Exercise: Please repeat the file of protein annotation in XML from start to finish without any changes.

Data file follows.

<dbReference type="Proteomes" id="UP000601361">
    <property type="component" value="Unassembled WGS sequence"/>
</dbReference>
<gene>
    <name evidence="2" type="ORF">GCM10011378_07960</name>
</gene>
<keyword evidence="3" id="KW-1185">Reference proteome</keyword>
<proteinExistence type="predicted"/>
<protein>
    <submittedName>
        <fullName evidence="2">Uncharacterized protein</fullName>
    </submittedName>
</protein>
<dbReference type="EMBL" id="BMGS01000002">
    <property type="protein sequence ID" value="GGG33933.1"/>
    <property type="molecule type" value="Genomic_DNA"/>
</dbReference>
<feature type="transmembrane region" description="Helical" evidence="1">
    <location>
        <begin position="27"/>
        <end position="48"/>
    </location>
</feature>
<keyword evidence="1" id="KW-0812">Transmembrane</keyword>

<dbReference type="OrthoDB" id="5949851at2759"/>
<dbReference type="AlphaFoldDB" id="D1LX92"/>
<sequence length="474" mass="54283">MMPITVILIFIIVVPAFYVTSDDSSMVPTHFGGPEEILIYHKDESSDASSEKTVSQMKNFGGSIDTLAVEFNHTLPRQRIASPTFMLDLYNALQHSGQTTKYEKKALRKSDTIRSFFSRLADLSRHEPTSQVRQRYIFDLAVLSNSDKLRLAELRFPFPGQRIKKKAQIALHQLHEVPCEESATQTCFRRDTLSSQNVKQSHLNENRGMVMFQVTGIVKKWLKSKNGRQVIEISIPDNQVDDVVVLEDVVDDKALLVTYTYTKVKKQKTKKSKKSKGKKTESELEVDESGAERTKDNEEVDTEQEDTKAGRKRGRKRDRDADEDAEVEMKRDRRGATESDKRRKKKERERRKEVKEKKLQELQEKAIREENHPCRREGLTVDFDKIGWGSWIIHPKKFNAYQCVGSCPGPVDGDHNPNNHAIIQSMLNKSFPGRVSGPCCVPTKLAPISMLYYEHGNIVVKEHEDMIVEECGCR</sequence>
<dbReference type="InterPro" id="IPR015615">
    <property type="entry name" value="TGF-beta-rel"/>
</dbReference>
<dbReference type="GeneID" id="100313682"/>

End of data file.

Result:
<dbReference type="Proteomes" id="UP000601361">
    <property type="component" value="Unassembled WGS sequence"/>
</dbReference>
<gene>
    <name evidence="2" type="ORF">GCM10011378_07960</name>
</gene>
<keyword evidence="3" id="KW-1185">Reference proteome</keyword>
<proteinExistence type="predicted"/>
<protein>
    <submittedName>
        <fullName evidence="2">Uncharacterized protein</fullName>
    </submittedName>
</protein>
<dbReference type="EMBL" id="BMGS01000002">
    <property type="protein sequence ID" value="GGG33933.1"/>
    <property type="molecule type" value="Genomic_DNA"/>
</dbReference>
<feature type="transmembrane region" description="Helical" evidence="1">
    <location>
        <begin position="27"/>
        <end position="48"/>
    </location>
</feature>
<keyword evidence="1" id="KW-0812">Transmembrane</keyword>

<dbReference type="OrthoDB" id="5949851at2759"/>
<dbReference type="AlphaFoldDB" id="D1LX92"/>
<sequence length="474" mass="54283">MMPITVILIFIIVVPAFYVTSDDSSMVPTHFGGPEEILIYHKDESSDASSEKTVSQMKNFGGSIDTLAVEFNHTLPRQRIASPTFMLDLYNALQHSGQTTKYEKKALRKSDTIRSFFSRLADLSRHEPTSQVRQRYIFDLAVLSNSDKLRLAELRFPFPGQRIKKKAQIALHQLHEVPCEESATQTCFRRDTLSSQNVKQSHLNENRGMVMFQVTGIVKKWLKSKNGRQVIEISIPDNQVDDVVVLEDVVDDKALLVTYTYTKVKKQKTKKSKKSKGKKTESELEVDESGAERTKDNEEVDTEQEDTKAGRKRGRKRDRDADEDAEVEMKRDRRGATESDKRRKKKERERRKEVKEKKLQELQEKAIREENHPCRREGLTVDFDKIGWGSWIIHPKKFNAYQCVGSCPGPVDGDHNPNNHAIIQSMLNKSFPGRVSGPCCVPTKLAPISMLYYEHGNIVVKEHEDMIVEECGCR</sequence>
<dbReference type="InterPro" id="IPR015615">
    <property type="entry name" value="TGF-beta-rel"/>
</dbReference>
<dbReference type="GeneID" id="100313682"/>